SOC 2 matters. Once you get certified, you can prove to businesses that you’re able to secure sensitive customer data in the cloud. This makes them much more likely to do business with you. More and more, SOC 2 certification is a must-have for any cloud computing enterprise. (For everything you need to know about SOC 2, check out our whitepaper here.)
But: Gaining SOC 2 certification is a major undertaking. A third-party CPA firm conducts a thorough audit, over many months, at significant cost to the company. You will want to give yourself the best possible chance of passing the audit on the first go.
The Five Areas of SOC 2 Compliance
SOC 2 compliance is broken down into five areas (or “Trust Services Criteria”): Security, Availability, Processing Integrity, Confidentiality and Privacy. Depending on the unique circumstances of the organisation, companies will opt to aim for certification in one, some or all of these areas. (The auditor helps in deciding which of the TSC to aim for, and what constitutes success.)
One of the key criterion is Security. SOC 2 regulations state that, in order to obtain a Security certification, a company must operate in such a way that “information and systems are protected against unauthorized access, unauthorized disclosure of information, and damage to systems.” Data must be protected throughout its life cycle, and the systems doing the protecting must be secure. There must be failsafe processes in place to detect and correct errors.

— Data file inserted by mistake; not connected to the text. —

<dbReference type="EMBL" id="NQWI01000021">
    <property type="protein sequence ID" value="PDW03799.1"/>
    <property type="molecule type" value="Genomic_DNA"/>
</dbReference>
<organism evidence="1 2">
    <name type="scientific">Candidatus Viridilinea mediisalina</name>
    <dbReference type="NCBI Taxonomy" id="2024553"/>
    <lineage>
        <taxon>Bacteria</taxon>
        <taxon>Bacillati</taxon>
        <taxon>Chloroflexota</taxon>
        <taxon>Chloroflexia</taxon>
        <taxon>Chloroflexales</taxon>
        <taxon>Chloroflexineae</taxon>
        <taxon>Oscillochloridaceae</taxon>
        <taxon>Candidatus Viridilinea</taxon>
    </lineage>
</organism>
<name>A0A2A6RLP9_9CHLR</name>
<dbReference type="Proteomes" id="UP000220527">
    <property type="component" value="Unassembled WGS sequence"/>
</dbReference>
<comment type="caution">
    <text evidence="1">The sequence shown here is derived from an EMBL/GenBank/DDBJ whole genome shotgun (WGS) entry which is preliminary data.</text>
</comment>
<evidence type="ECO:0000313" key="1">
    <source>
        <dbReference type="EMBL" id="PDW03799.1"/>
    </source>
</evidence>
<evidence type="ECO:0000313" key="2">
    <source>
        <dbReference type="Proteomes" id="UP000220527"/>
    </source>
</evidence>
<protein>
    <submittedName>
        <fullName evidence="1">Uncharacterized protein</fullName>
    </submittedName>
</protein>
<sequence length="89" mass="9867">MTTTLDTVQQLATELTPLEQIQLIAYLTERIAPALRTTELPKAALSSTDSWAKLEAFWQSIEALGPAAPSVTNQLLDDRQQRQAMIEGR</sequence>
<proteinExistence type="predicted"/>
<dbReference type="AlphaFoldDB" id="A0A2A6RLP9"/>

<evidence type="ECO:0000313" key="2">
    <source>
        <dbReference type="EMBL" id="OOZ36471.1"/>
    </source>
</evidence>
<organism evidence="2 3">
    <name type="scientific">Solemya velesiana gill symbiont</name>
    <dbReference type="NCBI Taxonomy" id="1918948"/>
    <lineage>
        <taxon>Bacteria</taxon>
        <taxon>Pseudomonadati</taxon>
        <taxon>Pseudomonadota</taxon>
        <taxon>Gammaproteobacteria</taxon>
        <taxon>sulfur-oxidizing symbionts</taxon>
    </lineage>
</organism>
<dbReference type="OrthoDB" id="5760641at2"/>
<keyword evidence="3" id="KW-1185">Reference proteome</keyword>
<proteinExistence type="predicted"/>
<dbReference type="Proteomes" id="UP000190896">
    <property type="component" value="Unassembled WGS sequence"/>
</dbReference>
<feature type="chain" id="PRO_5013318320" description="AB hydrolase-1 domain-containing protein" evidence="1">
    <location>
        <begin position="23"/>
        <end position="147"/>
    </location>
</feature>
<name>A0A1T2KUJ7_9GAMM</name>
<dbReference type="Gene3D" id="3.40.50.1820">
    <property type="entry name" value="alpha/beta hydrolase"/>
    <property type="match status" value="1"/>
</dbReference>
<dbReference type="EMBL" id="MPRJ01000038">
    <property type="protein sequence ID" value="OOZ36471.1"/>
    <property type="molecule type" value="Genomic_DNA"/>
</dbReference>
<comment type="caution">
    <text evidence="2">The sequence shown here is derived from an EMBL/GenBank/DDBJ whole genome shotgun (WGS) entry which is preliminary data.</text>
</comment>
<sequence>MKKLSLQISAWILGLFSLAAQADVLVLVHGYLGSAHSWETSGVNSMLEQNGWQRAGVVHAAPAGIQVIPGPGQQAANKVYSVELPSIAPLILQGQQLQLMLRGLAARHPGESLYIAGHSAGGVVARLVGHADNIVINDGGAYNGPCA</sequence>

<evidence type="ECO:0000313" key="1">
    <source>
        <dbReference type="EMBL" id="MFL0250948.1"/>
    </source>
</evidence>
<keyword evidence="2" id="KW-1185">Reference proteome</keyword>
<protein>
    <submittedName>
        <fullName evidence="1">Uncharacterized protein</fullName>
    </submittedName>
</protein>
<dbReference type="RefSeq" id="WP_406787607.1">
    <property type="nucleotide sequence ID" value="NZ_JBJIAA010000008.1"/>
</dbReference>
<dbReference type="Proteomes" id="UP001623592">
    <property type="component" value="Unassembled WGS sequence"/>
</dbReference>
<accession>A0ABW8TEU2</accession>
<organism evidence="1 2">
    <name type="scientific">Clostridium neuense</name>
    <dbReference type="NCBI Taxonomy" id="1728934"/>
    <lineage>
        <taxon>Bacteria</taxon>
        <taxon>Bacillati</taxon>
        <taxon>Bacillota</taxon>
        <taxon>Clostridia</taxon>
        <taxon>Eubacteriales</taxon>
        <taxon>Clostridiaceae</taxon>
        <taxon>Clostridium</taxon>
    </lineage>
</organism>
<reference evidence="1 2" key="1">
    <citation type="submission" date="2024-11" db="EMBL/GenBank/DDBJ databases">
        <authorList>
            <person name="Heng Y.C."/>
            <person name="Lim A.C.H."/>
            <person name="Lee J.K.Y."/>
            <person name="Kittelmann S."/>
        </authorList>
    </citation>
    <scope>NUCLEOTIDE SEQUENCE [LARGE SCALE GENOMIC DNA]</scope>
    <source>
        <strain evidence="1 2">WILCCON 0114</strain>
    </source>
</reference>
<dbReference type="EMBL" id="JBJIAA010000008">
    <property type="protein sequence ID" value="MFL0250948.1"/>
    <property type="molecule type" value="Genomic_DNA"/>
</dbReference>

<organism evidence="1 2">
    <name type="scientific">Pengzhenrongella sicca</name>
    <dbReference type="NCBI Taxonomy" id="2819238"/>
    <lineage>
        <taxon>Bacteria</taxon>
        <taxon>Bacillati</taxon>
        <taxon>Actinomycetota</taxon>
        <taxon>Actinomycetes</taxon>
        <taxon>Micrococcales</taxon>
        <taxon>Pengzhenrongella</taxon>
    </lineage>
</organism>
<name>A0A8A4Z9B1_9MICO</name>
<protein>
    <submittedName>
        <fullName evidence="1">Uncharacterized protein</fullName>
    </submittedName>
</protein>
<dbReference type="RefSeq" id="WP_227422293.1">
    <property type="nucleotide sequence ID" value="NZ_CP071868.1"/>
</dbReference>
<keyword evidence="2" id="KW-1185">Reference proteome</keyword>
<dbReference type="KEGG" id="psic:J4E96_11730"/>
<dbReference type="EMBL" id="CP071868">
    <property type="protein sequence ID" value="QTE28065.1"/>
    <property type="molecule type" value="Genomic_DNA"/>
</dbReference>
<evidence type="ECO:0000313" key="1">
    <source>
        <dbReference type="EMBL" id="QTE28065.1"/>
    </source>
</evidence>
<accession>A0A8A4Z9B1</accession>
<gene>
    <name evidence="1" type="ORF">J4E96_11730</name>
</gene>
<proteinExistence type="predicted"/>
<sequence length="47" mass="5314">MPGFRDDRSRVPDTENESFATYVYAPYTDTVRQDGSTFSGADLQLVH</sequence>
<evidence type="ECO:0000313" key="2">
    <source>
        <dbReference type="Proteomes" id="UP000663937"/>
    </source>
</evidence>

KernelCare and SOC 2
Here’s where KernelCare comes in. SOC 2 is deeply concerned with systems. 95% of software companies apply patch updates to their Linux kernel by rebooting their servers. Because reboots interrupt services and cause major stress for sysadmins, kernel patching is often delayed, for weeks or even months. This gap between patch issue and patch application is a key security risk. Every day that a vulnerability is discovered but not patched is another day when you are at risk.
This systems-level flaw is the sort of thing that a SOC 2 auditor will not look kindly on. The Security TSC contains the requirement that “information and systems are protected against unauthorized access” and “unauthorized disclosure of information.” Kernel vulnerabilities – such as the recent high-profile Zombieload – represent problems at the very heart of a computing system. Sometimes they allow info to be read or leaked, sometimes they can crash the system. In the worst case scenario, once an unauthorized attacker has exploited the kernel, they can get anywhere, and access everything, including the most sensitive customer data, for months or years. If you’re avoiding or delaying patching because of reboots, then you’re simply not as protected as you could be.
If you’re a cloud computing company, then getting SOC 2 certification should be at the forefront of your mind. And if you’re looking to fulfill the Security criteria, then you shouldn’t overlook your rebooting practices. Get live patching today, and make yourself instantly more secure.
To get fully up to speed on all things SOC 2, check out our whitepaper here.
To start using KernelCare today, and give yourself a better chance of securing a SOC 2 Security certification, go to kernelcare.com